Member D.G. Williams wanted the provincial government to provide more information on crown land to potential settlers. “At present a home-seeker coming to BC cannot possibly secure any knowledge of lands in the province for the good reason that the Government has no information to give . . . In the Northwest and Manitoba intending settlers are supplied with a wealth of data concerning lands available for settlement, and the same should obtain here.”

Special Meeting

A special meeting of the Board was held May 17 to discuss the notion of a protective tariff on lumber and shingles. It was decided to send a delegate to Ottawa, and so the question of the expense that would incur arose. The British Columbia Lumber & Shingle Manufacturers’ Association was willing to contribute 25 per cent of the cost, with the rest coming from other local businesses. Member W.G. Harvey said that if the lumber industry were shut down “fully 25 per cent of the small retailers in the city, himself included, would be forced to retire from business.”

President McDowell commented that he was in favor of asking the cooperation of the province’s other Boards of Trade. A delegate could not be sent under $250 to $300. [Remember these are 1904 dollars. A decent wage was $10 a week and you could buy a 13-acre lot on the Fraser River for $102.]

This passage in the May 18 Province report on the meeting stands out: “After a little lull in discussion, Mr. J.G. Scott arose and said that he had not intended to speak, but someone sitting behind him had said the meeting was a dull one. Mr. Scott said if it was dull, then let it be dull, and the millmen would shut down the mills and let all the business men suffer with them. He impressed on the meeting the importance of the matter under consideration.”

A resolution was passed endorsing the sending of a delegate, who would likely be joined by others sponsored by other boards across the province. (The boards in Victoria, New Westminster, Kamloops, Revelstoke and Golden had already expressed approval of sending a delegation.) The CPR would also be asked to contribute in kind, since the question was important to them, too. The hat was passed around, and $186 gathered on the spot.

Grand Trunk Pacific

On another matter it was decided to telegraph Ottawa (specifically Member of Parliament R.G. Macpherson) to press them to make it a condition of the contract with the Grand Trunk Pacific railway that work on the Pacific coast section of the GTP’s proposed line be started at the same time as work in the east. (The story of the Grand Trunk’s troubled future—it ran into financial problems and was eventually absorbed by the CNR—is an interesting one, and can be read in some detail here.)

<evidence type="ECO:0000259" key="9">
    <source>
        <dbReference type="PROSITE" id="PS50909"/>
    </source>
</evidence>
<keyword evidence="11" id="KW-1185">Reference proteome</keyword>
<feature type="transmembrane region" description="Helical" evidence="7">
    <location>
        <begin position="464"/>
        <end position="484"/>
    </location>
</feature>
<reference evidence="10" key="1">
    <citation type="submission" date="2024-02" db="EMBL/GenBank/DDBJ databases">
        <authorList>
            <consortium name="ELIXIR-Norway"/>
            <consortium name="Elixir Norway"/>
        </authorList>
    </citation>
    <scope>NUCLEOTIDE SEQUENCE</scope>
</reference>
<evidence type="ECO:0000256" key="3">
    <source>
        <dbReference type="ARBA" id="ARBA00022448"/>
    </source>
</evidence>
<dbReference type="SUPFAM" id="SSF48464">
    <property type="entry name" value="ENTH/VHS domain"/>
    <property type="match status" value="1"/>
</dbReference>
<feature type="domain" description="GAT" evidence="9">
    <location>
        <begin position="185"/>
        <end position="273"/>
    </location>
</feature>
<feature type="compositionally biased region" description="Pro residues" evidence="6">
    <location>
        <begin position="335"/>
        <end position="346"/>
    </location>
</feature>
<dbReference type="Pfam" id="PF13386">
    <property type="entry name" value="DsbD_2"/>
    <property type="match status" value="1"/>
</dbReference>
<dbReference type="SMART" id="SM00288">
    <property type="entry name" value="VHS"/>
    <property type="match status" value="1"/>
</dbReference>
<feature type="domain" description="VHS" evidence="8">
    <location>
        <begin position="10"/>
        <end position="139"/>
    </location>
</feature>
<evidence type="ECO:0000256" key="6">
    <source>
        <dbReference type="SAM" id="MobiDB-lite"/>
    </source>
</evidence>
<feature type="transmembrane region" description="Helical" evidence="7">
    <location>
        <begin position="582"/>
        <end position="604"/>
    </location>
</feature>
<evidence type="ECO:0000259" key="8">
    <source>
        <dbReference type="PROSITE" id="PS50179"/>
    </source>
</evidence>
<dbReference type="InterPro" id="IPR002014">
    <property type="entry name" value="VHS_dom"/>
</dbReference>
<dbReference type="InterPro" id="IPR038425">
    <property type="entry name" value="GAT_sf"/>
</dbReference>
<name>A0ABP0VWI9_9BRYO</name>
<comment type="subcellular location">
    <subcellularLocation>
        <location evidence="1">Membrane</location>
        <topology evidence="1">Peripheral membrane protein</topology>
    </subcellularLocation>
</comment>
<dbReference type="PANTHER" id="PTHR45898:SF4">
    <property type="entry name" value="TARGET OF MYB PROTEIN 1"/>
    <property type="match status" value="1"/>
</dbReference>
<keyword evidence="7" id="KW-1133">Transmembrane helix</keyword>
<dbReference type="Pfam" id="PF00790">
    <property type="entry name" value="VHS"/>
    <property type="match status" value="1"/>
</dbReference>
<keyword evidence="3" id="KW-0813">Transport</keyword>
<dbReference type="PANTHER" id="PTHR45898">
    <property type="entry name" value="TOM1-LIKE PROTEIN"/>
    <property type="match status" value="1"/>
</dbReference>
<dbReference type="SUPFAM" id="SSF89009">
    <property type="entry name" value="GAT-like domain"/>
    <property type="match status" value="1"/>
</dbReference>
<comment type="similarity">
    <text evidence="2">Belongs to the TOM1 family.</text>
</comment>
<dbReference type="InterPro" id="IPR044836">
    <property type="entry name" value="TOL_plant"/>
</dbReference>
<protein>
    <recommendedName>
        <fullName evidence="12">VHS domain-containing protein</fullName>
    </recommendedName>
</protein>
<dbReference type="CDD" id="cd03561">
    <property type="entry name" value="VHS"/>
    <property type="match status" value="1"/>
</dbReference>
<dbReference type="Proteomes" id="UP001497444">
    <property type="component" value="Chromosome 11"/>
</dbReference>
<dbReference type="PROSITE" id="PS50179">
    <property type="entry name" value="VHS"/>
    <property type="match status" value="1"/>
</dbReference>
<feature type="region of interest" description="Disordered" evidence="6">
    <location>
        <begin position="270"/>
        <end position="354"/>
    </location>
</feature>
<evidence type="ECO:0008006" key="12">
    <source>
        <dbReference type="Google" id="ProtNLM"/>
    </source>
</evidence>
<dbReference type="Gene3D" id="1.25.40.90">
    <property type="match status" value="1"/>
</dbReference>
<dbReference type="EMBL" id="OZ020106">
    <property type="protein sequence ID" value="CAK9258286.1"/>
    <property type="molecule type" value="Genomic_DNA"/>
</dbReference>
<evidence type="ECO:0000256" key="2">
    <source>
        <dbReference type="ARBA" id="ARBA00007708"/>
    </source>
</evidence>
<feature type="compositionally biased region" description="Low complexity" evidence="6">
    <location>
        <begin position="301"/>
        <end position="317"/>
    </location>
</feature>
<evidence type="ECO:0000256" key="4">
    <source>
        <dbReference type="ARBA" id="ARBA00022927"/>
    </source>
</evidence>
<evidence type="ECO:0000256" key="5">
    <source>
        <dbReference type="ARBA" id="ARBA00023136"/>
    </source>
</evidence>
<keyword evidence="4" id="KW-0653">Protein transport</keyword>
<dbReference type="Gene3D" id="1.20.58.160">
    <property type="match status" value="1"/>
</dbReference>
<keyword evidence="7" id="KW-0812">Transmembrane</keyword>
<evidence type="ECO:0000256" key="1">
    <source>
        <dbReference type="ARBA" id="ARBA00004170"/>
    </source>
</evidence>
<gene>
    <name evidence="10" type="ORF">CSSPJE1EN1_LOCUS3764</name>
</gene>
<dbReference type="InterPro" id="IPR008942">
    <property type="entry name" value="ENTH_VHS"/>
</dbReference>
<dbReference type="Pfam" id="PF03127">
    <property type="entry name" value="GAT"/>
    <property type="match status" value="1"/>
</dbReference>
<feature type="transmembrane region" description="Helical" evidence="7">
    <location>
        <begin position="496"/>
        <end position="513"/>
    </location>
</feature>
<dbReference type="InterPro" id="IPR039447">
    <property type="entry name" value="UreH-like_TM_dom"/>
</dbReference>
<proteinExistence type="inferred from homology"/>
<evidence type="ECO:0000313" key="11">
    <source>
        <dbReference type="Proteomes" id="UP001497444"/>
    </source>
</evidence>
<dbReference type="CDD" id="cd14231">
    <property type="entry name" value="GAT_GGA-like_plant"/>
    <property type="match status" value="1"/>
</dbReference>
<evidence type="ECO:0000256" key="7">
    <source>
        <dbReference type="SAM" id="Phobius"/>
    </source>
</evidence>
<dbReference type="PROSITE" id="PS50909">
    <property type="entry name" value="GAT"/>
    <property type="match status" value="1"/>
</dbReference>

Japan Trade

The May 17 meeting also resulted in an agreement to provide the Board’s rooms to Alexander MacLean, a Canadian Government agent, who was in Vancouver preparing to leave for Japan to begin efforts to promote more trade with that country.

The DeKeyser Process

Something called the DeKeyser Process was exciting the members of the Board, according to the June 1, 1904 Province. This was an ore milling process developed by Mr. DeKeyser, no first name given, “a Vancouver inventor, who is a Belgian by birth, and a chemist and metallurgist by inclination and learning.” A large experimental plant had been established in “the old cement works, False Creek,” and work was going on. An expert in the field, Joseph Holtschneider of Denver, Colorado, said that the reduction of free-milling ores by the DeKeyser process would revolutionize the industry. Alas, an extensive search of the Internet found no references to this revolutionary process.

There’s a reference in the very last paragraph of the story that says DeKeyser has started legal proceedings against a Dr. Hendryx in Washington state “to prevent him from further using the process.” Odd, because there are references to the “Hendryx process” on the net. Hmmm. It gives one to think.

Insurance rates—is someone fibbing?

At the June 7, 1904 regular meeting of the Board the subject of an increase in insurance rates was bandied about. The Board of Fire Underwriters had announced the increase, and the Board of Trade thought it was unjustified. Member Frederick Buscombe, a past president, quoting from a Dominion Government blue book, said that it showed that “instead of the [insurance] companies losing money, as claimed by them, they were in reality reaping handsome profits . . .

“Nine Canadian companies in 1902 received in premiums $2,555,793, and paid out in losses $865,214, which showed gross earnings of $1,190,579. In 1903 the same companies, etc., etc.” Buscombe was quoted as saying that “the insurance companies have run mad because of their recent losses in Toronto and Baltimore, and while he sympathized with them in their period of hardship he thought it unreasonable that the public should suddenly be called upon to pay a large increase in rates. The companies should be in a position to settle their recent large losses out of the enormous profits they have made in the past.”

Then he quoted from remarks of the chairman of the London and Liverpool and Globe fire insurance company to the board of directors of that organization at a recent annual meeting. The chairman announced that the losses the company had sustained in the Baltimore and Toronto fires did not exceed ten per cent of its total income from premiums last year. He further stated that the year 1903 was the most prosperous the company had had in its history, and further had announced that “big companies welcomed large fires in the sense that through such conflagrations weak companies were knocked to the wall, with the inevitable result that the people ultimately insured with the big companies, which had such backing that all losses incurred were promptly met. A big fire weeded out the weak companies and left the field in the possession of the strong.”